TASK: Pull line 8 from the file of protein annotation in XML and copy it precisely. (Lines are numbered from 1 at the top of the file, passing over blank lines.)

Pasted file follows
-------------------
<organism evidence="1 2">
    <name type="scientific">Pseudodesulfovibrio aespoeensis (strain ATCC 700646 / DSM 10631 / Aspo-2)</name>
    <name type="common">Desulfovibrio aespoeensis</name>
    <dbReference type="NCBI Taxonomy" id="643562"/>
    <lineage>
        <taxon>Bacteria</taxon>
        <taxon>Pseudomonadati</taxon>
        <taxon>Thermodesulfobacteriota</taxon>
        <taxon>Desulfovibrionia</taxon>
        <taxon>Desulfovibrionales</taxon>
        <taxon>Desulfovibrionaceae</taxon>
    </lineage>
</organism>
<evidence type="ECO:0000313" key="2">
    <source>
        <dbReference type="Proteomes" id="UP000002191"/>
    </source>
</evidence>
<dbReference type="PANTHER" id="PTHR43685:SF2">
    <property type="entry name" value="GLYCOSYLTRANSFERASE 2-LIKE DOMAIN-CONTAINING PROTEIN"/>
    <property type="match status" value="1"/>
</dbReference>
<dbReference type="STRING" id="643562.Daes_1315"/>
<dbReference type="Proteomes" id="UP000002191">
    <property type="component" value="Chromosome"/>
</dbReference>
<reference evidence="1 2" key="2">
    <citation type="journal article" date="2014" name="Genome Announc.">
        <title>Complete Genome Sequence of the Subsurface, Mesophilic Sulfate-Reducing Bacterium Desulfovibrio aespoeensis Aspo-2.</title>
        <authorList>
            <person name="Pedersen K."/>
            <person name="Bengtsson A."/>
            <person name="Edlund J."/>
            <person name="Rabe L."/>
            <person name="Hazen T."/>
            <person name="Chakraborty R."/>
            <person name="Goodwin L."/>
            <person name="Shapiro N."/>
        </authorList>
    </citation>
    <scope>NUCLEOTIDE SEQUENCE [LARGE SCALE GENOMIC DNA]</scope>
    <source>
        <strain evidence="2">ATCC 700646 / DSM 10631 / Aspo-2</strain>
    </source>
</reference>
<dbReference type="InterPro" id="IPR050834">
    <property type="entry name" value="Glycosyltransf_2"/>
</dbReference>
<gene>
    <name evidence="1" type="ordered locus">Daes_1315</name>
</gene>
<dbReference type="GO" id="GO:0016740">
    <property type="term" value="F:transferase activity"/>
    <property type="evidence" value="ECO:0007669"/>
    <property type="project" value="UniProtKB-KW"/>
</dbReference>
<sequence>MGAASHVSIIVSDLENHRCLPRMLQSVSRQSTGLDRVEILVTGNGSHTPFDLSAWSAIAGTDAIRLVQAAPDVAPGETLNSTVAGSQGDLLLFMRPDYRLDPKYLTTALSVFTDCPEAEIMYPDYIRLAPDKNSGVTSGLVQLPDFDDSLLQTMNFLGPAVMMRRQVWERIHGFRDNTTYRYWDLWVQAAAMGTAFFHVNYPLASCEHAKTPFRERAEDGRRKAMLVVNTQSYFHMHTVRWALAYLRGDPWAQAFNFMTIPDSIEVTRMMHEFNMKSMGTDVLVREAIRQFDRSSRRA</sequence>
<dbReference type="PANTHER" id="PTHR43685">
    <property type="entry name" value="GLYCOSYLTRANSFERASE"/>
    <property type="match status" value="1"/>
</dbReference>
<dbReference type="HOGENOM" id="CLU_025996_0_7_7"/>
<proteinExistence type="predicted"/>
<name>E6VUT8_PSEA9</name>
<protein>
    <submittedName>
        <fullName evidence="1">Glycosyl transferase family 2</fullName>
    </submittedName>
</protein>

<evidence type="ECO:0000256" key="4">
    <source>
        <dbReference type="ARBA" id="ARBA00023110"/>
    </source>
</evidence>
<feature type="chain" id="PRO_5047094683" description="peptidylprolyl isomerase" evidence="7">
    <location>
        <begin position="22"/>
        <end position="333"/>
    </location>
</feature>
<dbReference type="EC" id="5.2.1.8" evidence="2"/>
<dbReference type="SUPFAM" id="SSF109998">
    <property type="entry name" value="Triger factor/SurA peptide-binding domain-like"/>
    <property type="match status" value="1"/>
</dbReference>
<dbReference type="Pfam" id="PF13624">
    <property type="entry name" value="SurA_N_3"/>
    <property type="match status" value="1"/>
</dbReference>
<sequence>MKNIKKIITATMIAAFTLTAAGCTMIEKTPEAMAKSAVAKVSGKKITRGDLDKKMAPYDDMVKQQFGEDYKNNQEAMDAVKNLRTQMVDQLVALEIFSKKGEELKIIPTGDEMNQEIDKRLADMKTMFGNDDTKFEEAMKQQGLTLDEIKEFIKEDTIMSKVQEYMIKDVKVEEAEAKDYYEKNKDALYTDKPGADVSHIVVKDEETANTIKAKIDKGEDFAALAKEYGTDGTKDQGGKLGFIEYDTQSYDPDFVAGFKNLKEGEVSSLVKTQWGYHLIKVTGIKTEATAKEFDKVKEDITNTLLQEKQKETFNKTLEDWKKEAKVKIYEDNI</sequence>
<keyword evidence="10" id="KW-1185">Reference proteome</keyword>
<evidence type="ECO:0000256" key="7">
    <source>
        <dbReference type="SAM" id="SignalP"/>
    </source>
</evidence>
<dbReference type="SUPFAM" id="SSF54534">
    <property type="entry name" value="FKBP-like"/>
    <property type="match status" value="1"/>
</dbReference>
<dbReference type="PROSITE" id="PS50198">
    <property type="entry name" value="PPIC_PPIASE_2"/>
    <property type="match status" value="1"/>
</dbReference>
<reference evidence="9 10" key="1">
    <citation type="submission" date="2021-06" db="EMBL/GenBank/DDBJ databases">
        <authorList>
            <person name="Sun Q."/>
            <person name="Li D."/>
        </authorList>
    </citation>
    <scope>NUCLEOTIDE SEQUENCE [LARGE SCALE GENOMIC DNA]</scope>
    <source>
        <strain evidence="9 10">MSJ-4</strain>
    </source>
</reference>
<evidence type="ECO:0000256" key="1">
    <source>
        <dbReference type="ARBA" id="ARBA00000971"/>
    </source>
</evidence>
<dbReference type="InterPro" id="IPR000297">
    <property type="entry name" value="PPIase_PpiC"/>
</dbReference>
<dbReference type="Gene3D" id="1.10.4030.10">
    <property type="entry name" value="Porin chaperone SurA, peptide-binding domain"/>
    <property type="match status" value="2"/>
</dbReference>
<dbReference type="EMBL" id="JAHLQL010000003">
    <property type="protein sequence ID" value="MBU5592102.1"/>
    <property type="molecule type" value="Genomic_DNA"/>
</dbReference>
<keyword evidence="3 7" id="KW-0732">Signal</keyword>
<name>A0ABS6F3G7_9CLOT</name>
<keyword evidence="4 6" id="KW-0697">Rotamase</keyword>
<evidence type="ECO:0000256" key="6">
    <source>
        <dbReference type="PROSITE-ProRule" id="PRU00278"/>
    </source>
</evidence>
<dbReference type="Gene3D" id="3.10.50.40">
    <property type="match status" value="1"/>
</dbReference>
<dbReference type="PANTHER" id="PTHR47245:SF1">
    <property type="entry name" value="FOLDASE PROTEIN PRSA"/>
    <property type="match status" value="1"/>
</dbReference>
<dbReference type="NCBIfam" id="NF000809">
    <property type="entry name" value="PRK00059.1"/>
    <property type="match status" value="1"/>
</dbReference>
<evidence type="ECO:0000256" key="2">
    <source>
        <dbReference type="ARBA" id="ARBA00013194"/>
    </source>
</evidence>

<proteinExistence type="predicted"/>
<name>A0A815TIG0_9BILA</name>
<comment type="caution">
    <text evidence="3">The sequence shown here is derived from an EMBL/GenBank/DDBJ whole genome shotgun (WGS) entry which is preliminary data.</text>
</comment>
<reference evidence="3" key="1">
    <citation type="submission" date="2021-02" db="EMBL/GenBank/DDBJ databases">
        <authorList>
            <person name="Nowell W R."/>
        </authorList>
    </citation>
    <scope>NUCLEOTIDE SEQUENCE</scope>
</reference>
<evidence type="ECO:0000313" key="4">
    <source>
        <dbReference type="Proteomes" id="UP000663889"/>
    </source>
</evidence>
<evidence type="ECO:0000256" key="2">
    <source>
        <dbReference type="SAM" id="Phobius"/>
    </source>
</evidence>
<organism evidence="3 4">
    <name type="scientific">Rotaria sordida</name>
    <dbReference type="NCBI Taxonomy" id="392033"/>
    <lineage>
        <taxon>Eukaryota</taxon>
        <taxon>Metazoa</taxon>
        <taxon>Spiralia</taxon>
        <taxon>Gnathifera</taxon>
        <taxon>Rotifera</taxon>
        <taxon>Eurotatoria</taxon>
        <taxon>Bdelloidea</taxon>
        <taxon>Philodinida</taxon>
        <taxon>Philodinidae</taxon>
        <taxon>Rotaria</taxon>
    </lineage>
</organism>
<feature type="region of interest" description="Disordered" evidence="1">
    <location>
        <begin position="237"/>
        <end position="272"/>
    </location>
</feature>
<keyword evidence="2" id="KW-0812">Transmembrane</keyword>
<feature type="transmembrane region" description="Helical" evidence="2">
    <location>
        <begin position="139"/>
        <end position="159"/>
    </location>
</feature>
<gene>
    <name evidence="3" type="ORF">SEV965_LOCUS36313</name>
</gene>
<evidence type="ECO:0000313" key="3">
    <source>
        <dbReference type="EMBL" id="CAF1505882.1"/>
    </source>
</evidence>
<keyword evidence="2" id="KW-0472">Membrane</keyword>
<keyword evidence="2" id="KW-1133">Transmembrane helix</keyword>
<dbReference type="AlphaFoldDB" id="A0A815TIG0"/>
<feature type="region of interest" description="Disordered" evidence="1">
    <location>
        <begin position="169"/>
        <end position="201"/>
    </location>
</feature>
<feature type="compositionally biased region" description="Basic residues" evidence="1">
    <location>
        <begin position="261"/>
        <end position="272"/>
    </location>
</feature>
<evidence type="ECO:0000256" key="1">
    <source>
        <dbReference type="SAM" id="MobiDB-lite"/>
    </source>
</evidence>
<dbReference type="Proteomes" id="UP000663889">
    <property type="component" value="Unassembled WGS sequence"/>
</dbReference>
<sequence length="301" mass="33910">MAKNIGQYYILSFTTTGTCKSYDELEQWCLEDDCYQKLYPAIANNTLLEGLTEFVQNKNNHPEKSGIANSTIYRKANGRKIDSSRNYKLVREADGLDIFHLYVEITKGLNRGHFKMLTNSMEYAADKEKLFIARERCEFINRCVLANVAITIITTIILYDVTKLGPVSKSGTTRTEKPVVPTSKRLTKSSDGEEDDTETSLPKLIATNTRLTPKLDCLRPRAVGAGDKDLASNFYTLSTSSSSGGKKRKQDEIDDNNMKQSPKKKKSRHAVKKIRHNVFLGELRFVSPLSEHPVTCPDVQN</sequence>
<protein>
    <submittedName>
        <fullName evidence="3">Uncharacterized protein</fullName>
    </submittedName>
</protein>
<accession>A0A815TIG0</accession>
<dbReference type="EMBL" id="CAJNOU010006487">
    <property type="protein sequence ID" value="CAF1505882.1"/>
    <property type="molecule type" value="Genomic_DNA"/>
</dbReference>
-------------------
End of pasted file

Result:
        <taxon>Thermodesulfobacteriota</taxon>